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    Older children and teenagers talk about it with a mixture of horror and delight. Delight - because it's like such a game. It is as if they themselves are in a fairy tale about the Little Thumb, who leads the cannibal by the nose. Her heart is not pretending to be pounding, this fear is completely genuine. These children already know that the state grabs at random, but does not stand on ceremony with teenagers. They sensibly explain to me under what article they are now being taken away, what fines, what terms, what administrative detention is, how they are registered. They are afraid not only of deadlines and fines, and even not so much of them. They are afraid of what their mother will experience. That the grandmother will be scared (“but she can’t”). What dad will say: how is it, I warned you. What the teacher will report to the FSB. But they are even more afraid that they will be grabbed by other people's rough hands, that adults in uniform will yell, bark, bark at them: beefy men or women - when you are 11, all adults seem large.

    They are afraid. And they still do it. Overcoming fear inspires.

    — We began to tie green ribbons everywhere. And they appear all in new places. I wanted to knit mine. I look and it's already there. It became so nice.

    — I wear two bracelets with the colors of the Ukrainian flag.

    — We made the badges ourselves. Do you wear them at school? Yes, at school. And when we go outside, we do not change our minds, we just remove and hide the badges. - Why are you hiding? - Scary. - What are you afraid of? - That some adults can beat us or say something.

    - In the subway, people always put stickers or just chewing gum on posters for the war.

    State propaganda - it is also beefy, muzzled, it is everywhere. Cities are plastered, hung with banners and posters. State propaganda is printed in a printing house, it is made for money, packaged, packaged, delivered. She is industrial. This is business, nothing personal. But in the protest, everything is the other way around: here everyone is doing it themselves, drawing as best they can, writing by hand. In these signs personally everything, and above all, choice. This is the choice of a particular person, the work of his own hands. These tiny signs are a kind of fleeting touch of a person to his city, they have become an important and visible part of the urban environment. Appearing and disappearing, reappearing (there is no such janitor who would keep up with teenagers), they are like pulsing lights: signals to those who think the same way, "just afraid or can't say."

    — I don't want to use pompous words, but, probably, the point is that you are not alone.

    - When I see something like this on the way to or from school, I always take a picture of it and keep it for myself. How many of these photos do you already have? “More than fifty for sure.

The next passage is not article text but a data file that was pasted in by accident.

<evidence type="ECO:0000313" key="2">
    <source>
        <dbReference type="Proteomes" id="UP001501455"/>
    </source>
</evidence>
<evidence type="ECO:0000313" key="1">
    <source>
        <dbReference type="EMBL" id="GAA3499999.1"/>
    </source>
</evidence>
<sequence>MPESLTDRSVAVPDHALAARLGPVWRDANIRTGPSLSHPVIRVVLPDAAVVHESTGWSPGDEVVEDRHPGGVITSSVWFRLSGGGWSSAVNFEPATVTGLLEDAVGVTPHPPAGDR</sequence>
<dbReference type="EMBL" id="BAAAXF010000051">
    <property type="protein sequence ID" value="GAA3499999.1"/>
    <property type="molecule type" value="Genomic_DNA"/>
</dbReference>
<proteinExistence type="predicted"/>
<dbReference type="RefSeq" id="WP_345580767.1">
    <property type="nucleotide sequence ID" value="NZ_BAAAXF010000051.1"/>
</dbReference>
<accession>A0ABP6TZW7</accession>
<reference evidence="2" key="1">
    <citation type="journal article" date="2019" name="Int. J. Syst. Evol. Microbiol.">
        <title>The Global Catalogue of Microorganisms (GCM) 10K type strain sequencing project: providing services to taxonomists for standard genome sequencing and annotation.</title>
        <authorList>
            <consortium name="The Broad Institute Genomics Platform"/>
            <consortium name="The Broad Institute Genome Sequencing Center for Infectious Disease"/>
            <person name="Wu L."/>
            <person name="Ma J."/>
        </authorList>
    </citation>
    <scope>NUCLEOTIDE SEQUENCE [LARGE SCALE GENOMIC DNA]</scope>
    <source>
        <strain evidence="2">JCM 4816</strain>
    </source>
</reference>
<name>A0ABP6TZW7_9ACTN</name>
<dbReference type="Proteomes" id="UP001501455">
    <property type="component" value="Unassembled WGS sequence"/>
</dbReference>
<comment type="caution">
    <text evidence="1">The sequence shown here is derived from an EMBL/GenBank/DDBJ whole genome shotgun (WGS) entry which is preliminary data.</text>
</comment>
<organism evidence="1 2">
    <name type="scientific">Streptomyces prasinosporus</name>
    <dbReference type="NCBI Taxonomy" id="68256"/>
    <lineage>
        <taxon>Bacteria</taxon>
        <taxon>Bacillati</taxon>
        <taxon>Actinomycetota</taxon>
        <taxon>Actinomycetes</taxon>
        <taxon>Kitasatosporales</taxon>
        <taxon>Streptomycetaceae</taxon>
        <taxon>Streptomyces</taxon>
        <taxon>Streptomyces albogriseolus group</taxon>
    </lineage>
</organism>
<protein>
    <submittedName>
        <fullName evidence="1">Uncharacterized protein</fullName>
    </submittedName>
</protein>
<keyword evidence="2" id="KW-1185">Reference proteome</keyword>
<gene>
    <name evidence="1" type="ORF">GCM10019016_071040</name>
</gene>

I hate them

    The stories of those who are against accumulated, quickly turned into a majority, which is getting bigger day by day. There are others: as one girl called it, "ambivalent." Not against and not for, that is, they themselves do not know for what and against what, confused, agitated, they seemed to come to me for something else - clarity? answers? Don't know. But I did not meet a single distinct, convinced and confident “for”. But it is the opinion of the supporters of the war that seems to me the most important: for close scrutiny, reflection. What is this child thinking? How does it fit in your head? Here's what I wanted to see.

    To be against the war is understandable, extremely natural. Not to approve of the destruction, death and suffering of civilians, children - what is strange in this? What is not clear? Is it necessary to explain something here? To approve and support the killing of people is really incomprehensible. It ended up that I was looking for such children on purpose and continue to look. Have not found yet.

    And I don't know how to interpret it. Perhaps I myself become the filter with my “Leningrad Tales”. For seven years during this series, I talked about the fact that cowardice is a disaster, and courage means being afraid, but still going forward. I wrote that it hurts everyone, that war is horror and corpses, and not a parade and fireworks, that in war there are no winners and losers, but there are dead and murderers, that there is no “we”, but only “I” and everyone's own choice. When the conversation goes on at this level, the fuse falls out of the speeches about the war.

    All this is true. But let's be objective: in pre-war Russia, with its "we can repeat" "Leningrad Tales" did not become a national bestseller or teenage mainstream at all, I guess most children do not care about me (or let's say more academically: my books are not so important to them).

    I think that in my survey it turned out that all children are against the war, because all children are against the war. Let's talk about "ambivalent".